Story by Colleen Hawkes
Photography by Jim Bartsch
Want to know more?Contact us
This 1960s builders house was completely remodeled to provide a spacious, light-filled interior that better suits the needs of the architect's own family
It's not always easy to find the perfect house. If the architecture and interior are just right, the location may not suit, and vice versa.
For DesignArc architect Mark Kirkhart and his wife, it was the latter situation. They loved the picturesque location of the 1960s builders house, and the way it was positioned on the site. But the house itself was uninspiring and needed a lot of work.
"The house had been in the same family for nearly 40 years, and had undergone numerous DIY additions and alterations, to the point where it was hard to negotiate the interior," Kirkhart says. "Some bedrooms could only be accessed via other bedrooms, and in one instance via a bathroom. The house did have good bones, however, and it was clear that remodeling rather than demolishing was the most sustainable option."
Consequently, the architect designed a complete makeover that included changes to the exterior. To improve the curb appeal, a new entry court was created, and the garaging moved to the left of the house, with a separate driveway. This also freed up the former garaging space, providing room for an additional living area and bedroom within the existing structure.
"The original house had a plastered exterior, and very little style," Kirkhart says. "But the low-pitched gabled roof line was conducive to a mid-century ranch house design."
To reinforce this look, the architect extended the gable end of the main living wing, creating a deep overhang with cantilevered beams. The top of the gable was glazed with trapezoidal windows so the roof appears to float out from the house.
The plastered exterior was replaced with a cementitious vertical board and batten-style siding. In key areas between the doors and windows, wide planks were laid over the board and batten.
"These reinforce the low horizontality of the house and modulate the massing," says the architect. "We added horizontal slatted sunshade screens to certain windows, including the front entry and master suite at the front of the house. There is also a new chimney element at the front that accommodates a change in the roofline. It introduces a vertical form that makes an interesting composition on the exterior."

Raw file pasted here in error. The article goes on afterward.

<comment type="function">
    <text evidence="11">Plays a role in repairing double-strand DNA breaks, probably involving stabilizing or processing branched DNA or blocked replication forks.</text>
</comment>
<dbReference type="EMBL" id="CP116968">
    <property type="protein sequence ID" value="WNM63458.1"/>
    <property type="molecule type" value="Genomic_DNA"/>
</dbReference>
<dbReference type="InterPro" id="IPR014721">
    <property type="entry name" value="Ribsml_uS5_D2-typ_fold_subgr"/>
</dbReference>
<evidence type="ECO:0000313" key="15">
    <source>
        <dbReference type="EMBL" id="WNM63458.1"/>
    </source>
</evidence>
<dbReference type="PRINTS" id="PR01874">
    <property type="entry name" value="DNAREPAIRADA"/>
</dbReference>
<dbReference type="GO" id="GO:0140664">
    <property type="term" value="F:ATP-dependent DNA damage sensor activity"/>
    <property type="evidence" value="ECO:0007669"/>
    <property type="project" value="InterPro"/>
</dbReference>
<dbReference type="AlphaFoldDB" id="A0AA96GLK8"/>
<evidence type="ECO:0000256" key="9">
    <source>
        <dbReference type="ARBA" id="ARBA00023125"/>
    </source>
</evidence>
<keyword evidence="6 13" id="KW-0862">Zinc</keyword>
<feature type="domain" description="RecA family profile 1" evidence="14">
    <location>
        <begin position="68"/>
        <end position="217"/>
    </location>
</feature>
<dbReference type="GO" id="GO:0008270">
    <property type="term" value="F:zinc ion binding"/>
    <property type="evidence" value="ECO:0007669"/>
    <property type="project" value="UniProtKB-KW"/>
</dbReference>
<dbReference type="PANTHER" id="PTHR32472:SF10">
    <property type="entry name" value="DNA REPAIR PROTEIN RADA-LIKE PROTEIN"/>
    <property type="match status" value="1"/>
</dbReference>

A former porch at the entry was closed in to create a new hallway to the master suite, which improves the circulation.
"Everything inside the house was gutted and all the services replaced," says Kirkhart. "But the new kitchen and master suite are in the same place as the original rooms as they maximize the light and views to the mountains."
The architect retained an existing row of skylights along the gable ridge in the living room, but replaced all the doors, windows and interior linings. The living area is now semi open-plan, with the kitchen and family room at the front. The living room is at the rear, where it opens out to a new landscaped outdoor living area and pool. In keeping with the new modern aesthetic, the walls are white, with no mouldings or architraves.
Zebrawood veneer features on the kitchen cabinets and a large 8ft-square island. Matching low cabinets, which incorporate a butler's pantry, extend into the living room, providing a visual link.
"It's a rather minimalist European kitchen," says the architect. "We wanted to keep it simple, with integrated appliances wherever possible, but there is a lot of concealed storage."
Kirkhart says because the two wings of the house are at a slight angle, some of the existing rooms had angled walls.
"I don't particularly like rooms with unusually angled walls, so I positioned two bathrooms at the junctions where the angles could be absorbed. This meant every other room could be orthogonal."
The outdoor living area continues the square-edged look. A new pool with an integrated spa is wrapped at one end by a concrete wall. This has an in-built water feature and fireplace. As well as providing privacy, the wall acts as a sound buffer for the neighboring property.
First published date: 26 April 2011
More news from Trends
|Architect||Mark Kirkhart, DesignArc (Santa Barbara, CA)|
|Structural engineer||Taylor & Syfan|
|Kitchen manufacturer||Santori Cabinets|
|Siding||James Hardie cementitious board and batten|
|Roofing||Galvanized steel; bonderized|
|Doors and windows||Luxury Windows|
|Furniture||Ligne Roset sofa; Cassina dining chairs and lounge chair|
|Audiovisual equipment||Panasonic television; Sonance speakers; Crestron control system|
|Kitchen cabinetry||Custom paint and Zebrawood veneer|
|Cooktop and ventilation||Gaggenau|